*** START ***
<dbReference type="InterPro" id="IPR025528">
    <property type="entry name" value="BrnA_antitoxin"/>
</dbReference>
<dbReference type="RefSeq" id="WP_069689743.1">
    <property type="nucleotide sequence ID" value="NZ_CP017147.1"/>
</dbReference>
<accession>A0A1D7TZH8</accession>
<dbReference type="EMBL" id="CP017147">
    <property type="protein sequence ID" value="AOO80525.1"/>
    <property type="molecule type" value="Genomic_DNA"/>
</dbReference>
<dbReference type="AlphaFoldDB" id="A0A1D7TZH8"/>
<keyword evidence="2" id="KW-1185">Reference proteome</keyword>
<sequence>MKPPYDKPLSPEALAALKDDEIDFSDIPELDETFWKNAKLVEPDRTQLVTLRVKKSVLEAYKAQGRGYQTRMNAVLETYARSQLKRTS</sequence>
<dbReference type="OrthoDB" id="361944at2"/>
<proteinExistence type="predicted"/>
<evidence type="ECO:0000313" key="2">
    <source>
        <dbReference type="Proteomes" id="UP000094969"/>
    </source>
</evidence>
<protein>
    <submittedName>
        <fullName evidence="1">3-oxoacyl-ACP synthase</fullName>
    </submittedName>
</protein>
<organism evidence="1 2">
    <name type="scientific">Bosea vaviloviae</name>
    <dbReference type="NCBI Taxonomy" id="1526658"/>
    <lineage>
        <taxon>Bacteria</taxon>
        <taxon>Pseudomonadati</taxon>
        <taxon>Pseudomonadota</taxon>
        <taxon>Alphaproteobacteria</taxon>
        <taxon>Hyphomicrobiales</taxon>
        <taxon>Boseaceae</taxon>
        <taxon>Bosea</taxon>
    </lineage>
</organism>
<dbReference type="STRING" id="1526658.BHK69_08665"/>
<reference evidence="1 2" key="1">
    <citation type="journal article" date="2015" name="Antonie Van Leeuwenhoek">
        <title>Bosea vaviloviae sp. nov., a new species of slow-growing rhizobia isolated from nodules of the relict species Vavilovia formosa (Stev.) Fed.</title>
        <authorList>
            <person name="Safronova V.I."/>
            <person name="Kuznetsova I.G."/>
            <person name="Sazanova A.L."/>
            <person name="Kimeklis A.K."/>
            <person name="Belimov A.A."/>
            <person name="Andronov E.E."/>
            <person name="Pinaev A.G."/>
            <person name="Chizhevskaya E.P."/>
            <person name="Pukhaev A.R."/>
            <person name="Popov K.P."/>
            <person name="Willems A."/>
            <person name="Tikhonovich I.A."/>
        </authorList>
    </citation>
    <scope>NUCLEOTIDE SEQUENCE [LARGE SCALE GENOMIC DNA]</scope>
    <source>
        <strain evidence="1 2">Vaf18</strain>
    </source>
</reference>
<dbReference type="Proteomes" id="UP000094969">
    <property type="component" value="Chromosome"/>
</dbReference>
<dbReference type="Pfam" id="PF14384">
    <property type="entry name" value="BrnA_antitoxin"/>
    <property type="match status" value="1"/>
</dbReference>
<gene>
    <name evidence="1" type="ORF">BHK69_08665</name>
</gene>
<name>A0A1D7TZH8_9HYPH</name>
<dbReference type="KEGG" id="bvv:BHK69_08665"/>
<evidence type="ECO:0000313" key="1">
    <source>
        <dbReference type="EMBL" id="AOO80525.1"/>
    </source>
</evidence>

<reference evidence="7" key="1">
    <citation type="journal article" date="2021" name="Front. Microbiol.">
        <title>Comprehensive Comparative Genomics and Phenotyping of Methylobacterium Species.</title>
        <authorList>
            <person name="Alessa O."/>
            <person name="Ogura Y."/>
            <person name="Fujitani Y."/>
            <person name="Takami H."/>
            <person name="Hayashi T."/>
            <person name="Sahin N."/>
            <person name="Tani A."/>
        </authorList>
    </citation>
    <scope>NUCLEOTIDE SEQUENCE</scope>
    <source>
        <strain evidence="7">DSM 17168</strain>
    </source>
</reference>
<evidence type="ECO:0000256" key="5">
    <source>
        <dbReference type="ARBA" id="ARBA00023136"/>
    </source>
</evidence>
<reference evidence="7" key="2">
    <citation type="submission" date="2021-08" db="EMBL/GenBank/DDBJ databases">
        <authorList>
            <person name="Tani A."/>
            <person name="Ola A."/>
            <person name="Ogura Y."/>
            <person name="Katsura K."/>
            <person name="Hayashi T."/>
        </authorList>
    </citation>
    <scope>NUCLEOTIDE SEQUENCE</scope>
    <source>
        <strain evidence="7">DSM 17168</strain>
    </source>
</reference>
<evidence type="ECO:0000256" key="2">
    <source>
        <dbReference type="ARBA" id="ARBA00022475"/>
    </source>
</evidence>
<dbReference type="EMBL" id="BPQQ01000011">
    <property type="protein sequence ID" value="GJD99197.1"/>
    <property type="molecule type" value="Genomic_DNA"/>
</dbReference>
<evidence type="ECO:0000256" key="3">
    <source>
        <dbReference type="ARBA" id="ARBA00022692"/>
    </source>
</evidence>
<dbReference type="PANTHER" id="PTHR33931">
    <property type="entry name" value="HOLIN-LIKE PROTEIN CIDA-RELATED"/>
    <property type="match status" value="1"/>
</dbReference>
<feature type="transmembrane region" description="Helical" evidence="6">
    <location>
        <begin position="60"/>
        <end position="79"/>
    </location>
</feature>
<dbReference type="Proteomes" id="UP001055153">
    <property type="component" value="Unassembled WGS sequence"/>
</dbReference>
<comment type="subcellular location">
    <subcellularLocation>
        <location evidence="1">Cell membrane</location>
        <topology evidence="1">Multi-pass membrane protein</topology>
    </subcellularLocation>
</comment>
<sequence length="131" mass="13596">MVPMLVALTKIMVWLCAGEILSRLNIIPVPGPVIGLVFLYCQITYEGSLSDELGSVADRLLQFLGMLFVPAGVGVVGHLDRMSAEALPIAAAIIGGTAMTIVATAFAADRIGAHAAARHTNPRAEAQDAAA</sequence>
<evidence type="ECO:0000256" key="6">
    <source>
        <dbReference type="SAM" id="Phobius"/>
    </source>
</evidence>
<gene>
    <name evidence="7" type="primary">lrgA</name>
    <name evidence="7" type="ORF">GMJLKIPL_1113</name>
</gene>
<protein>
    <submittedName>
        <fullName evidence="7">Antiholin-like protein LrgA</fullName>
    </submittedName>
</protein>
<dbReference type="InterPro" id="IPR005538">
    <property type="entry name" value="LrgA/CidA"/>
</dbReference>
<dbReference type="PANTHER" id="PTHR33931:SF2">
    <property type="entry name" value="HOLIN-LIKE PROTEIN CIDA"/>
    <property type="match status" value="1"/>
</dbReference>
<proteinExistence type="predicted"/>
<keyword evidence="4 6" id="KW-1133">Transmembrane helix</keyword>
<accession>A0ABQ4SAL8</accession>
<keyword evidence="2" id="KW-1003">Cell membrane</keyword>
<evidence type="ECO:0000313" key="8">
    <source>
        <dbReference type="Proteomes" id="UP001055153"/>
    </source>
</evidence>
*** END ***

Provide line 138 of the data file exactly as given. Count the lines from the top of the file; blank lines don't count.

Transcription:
    <location>